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Nat Commun. 2016 Mar 24;7:11109. doi: 10.1038/ncomms11109.

Jack-of-all-trades effects drive biodiversity-ecosystem multifunctionality relationships in European forests.

Author information

1
Institute of Plant Sciences, University of Bern, Altenbergrain 21, CH-3013 Bern, Switzerland.
2
Senckenberg Gesellschaft für Naturforschung, Biodiversity and Climate Research Centre, Senckenberganlage 25, 60325 Frankfurt, Germany.
3
Faculty of Biology, Geobotany, University of Freiburg, Schänzlestrasse 1, 79104 Freiburg, Germany.
4
Forest &Nature Lab, Department of Forest and Water Management, Ghent University, Coupure links 653, B-9000 Ghent, Belgium.
5
Systematic Botany and Functional Biodiversity, University of Leipzig, Johannisallee 21, 04103 Leipzig, Germany.
6
German Centre for Integrative Biodiversity Research (iDiv) Halle-Jena-Leipzig, Deutscher Platz 5e, 04103 Leipzig, Germany.
7
Forest Ecology and Restoration Group, Department of Life Sciences, University of Alcalá, Alcalá de Henares, 28805 Madrid, Spain.
8
Department of Plant Sciences, University of Oxford, S Parks Road, Oxford OX1 3RB, UK.
9
Terrestrial Ecology Unit, Department of Biology, Ghent University, K. L. Ledeganckstraat 35, B-9000 Ghent, Belgium.
10
INRA, UMR 1202 BIOGECO, F-33610 Cestas, France.
11
University Bordeaux, BIOGECO, UMR 1202, F-33600 Pessac, France.
12
Faculty of Environment and Natural Resources, Chair of Silviculture, University of Freiburg, Fahnenbergplatz, 79085 Freiburg, Germany.
13
Institute of Biology/Geobotany and Botanical Garden, Martin Luther University Halle Wittenberg, Am Kirchtor 1, 06108 Halle, Germany.
14
INRA, UMR EEF, Allée de l'Arboretum, 54280 Champenoux, France.
15
Faculty of Forestry, Stefan cel Mare University of Suceava, Universitatii Street 13, Suceava 720229, Romania.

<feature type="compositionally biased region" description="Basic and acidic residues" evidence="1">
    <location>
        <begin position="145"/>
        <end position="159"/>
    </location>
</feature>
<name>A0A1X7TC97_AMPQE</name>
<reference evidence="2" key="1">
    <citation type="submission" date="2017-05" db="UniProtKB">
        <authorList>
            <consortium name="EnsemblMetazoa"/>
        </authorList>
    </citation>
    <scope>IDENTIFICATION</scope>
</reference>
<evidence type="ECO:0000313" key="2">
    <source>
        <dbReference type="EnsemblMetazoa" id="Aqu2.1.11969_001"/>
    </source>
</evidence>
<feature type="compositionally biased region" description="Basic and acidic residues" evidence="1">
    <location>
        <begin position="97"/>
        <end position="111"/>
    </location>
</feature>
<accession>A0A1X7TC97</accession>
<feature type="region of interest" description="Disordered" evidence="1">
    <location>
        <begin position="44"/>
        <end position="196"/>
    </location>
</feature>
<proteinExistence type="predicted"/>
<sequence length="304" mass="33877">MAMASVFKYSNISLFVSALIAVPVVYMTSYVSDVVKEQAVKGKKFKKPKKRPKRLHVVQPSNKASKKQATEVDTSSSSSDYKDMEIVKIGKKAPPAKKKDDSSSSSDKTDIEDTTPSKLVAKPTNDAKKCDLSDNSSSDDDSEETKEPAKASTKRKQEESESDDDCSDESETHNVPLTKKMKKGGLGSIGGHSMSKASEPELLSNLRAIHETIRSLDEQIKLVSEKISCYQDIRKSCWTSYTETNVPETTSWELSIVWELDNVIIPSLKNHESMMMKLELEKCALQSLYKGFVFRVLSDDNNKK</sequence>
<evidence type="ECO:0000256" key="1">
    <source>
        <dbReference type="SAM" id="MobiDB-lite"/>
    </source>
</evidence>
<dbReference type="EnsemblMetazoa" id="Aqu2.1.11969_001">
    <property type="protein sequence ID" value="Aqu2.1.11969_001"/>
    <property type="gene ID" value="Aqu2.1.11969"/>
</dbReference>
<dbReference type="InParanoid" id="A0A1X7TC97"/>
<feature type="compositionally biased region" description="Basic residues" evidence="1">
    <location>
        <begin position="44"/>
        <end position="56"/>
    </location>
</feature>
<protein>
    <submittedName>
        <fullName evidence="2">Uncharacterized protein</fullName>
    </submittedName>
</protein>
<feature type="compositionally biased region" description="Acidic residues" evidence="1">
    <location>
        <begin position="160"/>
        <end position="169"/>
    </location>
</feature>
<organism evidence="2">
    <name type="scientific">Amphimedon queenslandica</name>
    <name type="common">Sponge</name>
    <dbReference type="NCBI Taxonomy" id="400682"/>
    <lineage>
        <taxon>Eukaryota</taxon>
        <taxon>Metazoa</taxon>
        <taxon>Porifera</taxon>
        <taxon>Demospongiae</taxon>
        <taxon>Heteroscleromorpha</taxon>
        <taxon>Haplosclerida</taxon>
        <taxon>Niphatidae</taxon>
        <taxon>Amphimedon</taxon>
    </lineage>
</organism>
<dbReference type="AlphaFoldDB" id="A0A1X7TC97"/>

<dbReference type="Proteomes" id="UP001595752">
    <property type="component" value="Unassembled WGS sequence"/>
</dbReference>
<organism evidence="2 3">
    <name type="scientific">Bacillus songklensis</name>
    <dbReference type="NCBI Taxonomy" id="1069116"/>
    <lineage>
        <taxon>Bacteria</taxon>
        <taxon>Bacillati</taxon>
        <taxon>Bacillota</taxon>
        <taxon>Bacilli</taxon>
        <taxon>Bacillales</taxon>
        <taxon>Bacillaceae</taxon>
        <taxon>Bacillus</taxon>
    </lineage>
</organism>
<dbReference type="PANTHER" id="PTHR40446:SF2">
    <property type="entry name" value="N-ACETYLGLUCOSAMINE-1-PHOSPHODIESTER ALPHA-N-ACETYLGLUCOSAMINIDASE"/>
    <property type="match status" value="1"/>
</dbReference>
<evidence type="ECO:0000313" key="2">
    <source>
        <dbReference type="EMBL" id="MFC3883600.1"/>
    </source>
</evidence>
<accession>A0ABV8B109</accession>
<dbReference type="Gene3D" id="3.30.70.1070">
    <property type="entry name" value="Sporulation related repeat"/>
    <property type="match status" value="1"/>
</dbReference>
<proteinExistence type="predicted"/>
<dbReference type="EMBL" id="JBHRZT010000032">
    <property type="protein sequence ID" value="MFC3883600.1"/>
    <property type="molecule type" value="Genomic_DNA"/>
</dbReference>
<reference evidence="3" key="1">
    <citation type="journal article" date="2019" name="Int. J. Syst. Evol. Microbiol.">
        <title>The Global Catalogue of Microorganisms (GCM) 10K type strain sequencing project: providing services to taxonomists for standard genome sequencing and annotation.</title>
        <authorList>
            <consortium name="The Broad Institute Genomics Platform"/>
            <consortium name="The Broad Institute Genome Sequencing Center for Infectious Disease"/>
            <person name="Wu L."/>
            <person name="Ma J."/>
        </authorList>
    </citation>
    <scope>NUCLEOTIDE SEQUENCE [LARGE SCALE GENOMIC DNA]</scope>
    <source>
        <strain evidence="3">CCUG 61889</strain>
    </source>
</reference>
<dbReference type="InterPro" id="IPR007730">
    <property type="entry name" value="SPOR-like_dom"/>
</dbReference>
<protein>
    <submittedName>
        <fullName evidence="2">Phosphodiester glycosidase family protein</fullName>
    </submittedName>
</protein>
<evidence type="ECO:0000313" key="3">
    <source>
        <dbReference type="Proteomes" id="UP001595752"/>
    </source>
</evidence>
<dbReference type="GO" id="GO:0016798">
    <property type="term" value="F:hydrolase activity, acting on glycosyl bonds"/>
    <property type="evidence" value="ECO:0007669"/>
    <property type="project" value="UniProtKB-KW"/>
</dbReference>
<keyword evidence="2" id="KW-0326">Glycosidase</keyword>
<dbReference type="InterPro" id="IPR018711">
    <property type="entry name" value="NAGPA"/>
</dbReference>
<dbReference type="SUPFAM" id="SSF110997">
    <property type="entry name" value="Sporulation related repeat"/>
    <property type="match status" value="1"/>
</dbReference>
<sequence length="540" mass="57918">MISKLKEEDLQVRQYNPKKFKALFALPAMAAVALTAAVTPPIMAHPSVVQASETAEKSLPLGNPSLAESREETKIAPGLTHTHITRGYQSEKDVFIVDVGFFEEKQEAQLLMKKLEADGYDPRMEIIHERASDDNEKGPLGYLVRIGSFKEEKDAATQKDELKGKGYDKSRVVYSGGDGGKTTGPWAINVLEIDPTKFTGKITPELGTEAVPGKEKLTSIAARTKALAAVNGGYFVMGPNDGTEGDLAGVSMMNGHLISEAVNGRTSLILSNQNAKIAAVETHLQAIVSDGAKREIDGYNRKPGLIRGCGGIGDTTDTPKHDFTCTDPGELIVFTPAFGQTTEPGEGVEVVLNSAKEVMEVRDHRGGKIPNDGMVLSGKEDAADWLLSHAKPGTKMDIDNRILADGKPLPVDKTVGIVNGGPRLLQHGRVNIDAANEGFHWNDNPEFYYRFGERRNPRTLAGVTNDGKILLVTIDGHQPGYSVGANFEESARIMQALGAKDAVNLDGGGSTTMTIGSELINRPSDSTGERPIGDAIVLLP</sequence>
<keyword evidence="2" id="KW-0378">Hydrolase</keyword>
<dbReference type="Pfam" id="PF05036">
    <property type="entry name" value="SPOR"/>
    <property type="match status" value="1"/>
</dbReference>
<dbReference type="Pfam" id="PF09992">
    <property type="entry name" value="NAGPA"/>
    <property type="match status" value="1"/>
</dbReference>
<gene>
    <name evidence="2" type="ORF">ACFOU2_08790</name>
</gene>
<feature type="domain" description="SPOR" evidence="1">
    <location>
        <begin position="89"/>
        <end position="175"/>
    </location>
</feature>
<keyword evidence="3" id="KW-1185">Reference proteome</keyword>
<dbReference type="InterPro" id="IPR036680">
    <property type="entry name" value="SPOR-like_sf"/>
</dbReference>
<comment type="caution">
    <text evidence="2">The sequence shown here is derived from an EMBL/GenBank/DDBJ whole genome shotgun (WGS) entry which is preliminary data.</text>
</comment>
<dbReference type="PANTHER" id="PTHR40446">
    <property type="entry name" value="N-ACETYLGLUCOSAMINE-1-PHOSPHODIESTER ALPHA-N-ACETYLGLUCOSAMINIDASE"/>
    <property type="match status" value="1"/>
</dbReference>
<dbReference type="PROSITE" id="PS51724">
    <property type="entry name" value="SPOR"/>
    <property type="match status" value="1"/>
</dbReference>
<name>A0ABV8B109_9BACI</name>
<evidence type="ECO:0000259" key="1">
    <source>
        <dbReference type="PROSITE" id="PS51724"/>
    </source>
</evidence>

16
Department of Agri-Food Production and Environmental Science (DISPAA), Lab. of Applied and Environmental Botany, University of Firenze, Via G. La Pira 4, 50121 Firenza, Italy.
17
Laboratory of Plant and Microbial Ecology, University of Liège, Botany B22, Chemin de la Vallée 4, 4000 Liège, Belgium.
18
Forest Ecology and Conservation, Department of Plant Sciences, University of Cambridge, Downing Street, Cambridge CB2 3EA, UK.
19
Department of Biogeography and Global Change, National Museum of Natural Sciences, MNCN, CSIC, Serrano 115 bis, 28006 Madrid, Spain.
20
Department of Geosciences and Natural Resource Management, University of Copenhagen, Rolighedsvej 23, 1958 Frederiksberg C, Denmark.
21
Division of Forest, Nature and Landscape, University of Leuven, Celestijnenlaan 200E, B-3001 Leuven-Heverlee, Belgium.
22
Natural Resources Institute Finland, PO Box 68, FI-80101 Joensuu, Finland.
23
Swiss Federal Research Institute WSL, Zürcherstrasse 111, CH-8903 Birmensdorf, Switzerland.
24
INRA, UMR 1201, DYNAFOR, F-31326 Castanet-Tolosan, France.
25
Centre of Evolutionary and Functional Ecology (CEFE UMR 5175 - University of Montpellier - University Paul-Valéry Montpellier - EPHE), 1919 route de Mende, 34293 Montpellier, France.
26
Białowieża Geobotanical Station, Faculty of Biology, University of Warsaw, Ilji Miecznikowa 1, 02-096 Warsaw, Poland.
27
School of Biological Sciences, Royal Holloway University of London, Egham, Surrey TW20 0EX, UK.
28
Department of Forest Mycology and Plant Pathology, Swedish University of Agricultural Sciences, PO Box 7026, SE-750 07 Uppsala, Sweden.
29
Departamento de Biología y Geología, ESCET, Universidad Rey Juan Carlos, c/ Tulipan s.n., 28933 Móstoles, Spain.

Abstract

There is considerable evidence that biodiversity promotes multiple ecosystem functions (multifunctionality), thus ensuring the delivery of ecosystem services important for human well-being. However, the mechanisms underlying this relationship are poorly understood, especially in natural ecosystems. We develop a novel approach to partition biodiversity effects on multifunctionality into three mechanisms and apply this to European forest data. We show that throughout Europe, tree diversity is positively related with multifunctionality when moderate levels of functioning are required, but negatively when very high function levels are desired. For two well-known mechanisms, 'complementarity' and 'selection', we detect only minor effects on multifunctionality. Instead a third, so far overlooked mechanism, the 'jack-of-all-trades' effect, caused by the averaging of individual species effects on function, drives observed patterns. Simulations demonstrate that jack-of-all-trades effects occur whenever species effects on different functions are not perfectly correlated, meaning they may contribute to diversity-multifunctionality relationships in many of the world's ecosystems.

PMID:
27010076
PMCID:
PMC4820852
DOI:
10.1038/ncomms11109
[Indexed for MEDLINE]
Free PMC Article

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